LONDON (Reuters) - Australia’s Steve Smith was given the all-clear after being forced to retire hurt when he was struck by a short ball from England fast bowler Jofra Archer on the fourth day of the second Ashes test at Lord’s on Saturday.
Smith was on 80 when he was hit on the neck by test debutant Archer, who bowled a hostile spell from the Pavilion End during which his deliveries reached speeds of well over 90 miles per hour.
Smith, who made 144 and 142 in Australia’s emphatic victory in the first test, had defied the England attack again as the touring side replied to the hosts’ first-innings total of 258.
He was given a standing ovation by the crowd at the home of cricket as he walked off the ground before returning to the crease about 40 minutes later following the dismissal of Peter Siddle.
“Steve was hit on the neck below the left ear,” Cricket Australia said in a statement. “He was assessed lying on the pitch at the instructions of team doctor Richard Shaw.
“Dr Shaw made the precautionary decision to remove Steve from the field of play to have him further assessed under Cricket Australia’s head impact protocol. Steve then passed his assessments and will now be monitored on an ongoing basis, as is routine.”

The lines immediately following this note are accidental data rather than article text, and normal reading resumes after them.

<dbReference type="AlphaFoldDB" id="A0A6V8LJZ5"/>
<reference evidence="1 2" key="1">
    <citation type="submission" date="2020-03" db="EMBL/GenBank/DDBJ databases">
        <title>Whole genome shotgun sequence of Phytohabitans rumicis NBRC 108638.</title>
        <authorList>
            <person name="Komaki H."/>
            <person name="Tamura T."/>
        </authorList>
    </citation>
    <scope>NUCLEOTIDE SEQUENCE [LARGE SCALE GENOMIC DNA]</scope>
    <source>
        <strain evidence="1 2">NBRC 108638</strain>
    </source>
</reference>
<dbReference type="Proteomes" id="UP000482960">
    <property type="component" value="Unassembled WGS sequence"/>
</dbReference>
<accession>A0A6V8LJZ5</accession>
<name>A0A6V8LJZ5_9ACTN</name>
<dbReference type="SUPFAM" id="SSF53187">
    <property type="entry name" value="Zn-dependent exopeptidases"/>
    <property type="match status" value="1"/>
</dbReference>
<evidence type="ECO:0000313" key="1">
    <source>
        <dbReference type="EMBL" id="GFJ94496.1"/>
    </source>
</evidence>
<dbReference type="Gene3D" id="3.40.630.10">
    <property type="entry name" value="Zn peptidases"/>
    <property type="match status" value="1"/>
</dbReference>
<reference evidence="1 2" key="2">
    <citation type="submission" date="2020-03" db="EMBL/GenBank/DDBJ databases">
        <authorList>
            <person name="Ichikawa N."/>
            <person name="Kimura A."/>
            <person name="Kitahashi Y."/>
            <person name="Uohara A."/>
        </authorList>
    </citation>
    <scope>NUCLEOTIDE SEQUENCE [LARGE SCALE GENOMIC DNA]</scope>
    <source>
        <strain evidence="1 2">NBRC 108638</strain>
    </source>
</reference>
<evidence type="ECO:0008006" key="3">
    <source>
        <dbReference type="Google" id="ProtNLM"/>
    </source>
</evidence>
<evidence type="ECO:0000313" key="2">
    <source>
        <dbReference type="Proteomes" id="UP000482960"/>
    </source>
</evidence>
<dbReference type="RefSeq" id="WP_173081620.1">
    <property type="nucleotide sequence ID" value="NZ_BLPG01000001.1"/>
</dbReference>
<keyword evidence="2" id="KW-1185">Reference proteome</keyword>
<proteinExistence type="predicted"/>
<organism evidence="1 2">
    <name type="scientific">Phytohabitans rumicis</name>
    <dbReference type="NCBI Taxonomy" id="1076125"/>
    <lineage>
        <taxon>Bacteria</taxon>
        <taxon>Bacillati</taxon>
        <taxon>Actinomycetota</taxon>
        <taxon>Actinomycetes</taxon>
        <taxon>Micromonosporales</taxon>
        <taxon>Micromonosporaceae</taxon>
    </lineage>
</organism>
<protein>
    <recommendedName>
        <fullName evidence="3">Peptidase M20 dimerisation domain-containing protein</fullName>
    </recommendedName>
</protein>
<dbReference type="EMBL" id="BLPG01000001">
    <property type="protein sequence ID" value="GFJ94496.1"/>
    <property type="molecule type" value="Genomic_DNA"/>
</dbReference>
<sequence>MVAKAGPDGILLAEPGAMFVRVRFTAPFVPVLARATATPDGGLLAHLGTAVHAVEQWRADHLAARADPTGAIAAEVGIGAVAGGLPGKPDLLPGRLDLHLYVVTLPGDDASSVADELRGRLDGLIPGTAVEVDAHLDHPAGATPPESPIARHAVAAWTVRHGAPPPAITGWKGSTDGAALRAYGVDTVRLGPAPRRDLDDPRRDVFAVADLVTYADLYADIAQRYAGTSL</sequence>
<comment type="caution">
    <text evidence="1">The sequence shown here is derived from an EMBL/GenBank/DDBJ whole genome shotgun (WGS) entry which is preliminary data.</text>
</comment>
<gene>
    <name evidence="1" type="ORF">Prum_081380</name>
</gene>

Smith, who was also struck on the arm by another Archer delivery, showed he was suffering no serious ill-effects by hitting Chris Woakes for successive boundaries, but he misjudged a straight ball from the same bowler and was adjudged lbw for 92.
He reviewed the decision but walked towards the pavilion as the replays were being studied by the video official who confirmed that the ball would have hit the stumps.
Smith did not come out to field at the start of England’s second innings. Cricket Australia said he had suffered a bruised left forearm and had gone for a precautionary X-ray.
“It’s hard to watch, he’s in good spirits tonight and he passed all the concussion protocol,” Australia coach Justin Langer said.
“It was a nervous time. He’ll have another test for concussion in the morning, thankfully his arm is OK as well. He is an incredible player and as long as he passes the guidelines I am sure he will be out there tomorrow.
“There is no way we would have let him come back out if he wasn’t healthy.”
Former Australia batsman Phillip Hughes died after being struck by a bouncer in the neck during a first-class match in Sydney in 2014.
It was the seventh Ashes innings in a row that Smith has passed fifty, a record in test matches between England and Australia.
The former Australia skipper was stripped of the captaincy and served a 12-month ban for his role in a ball-tampering scandal during the test series in South Africa last year.
Reporting by Ed Osmond, editing by Tony Lawrence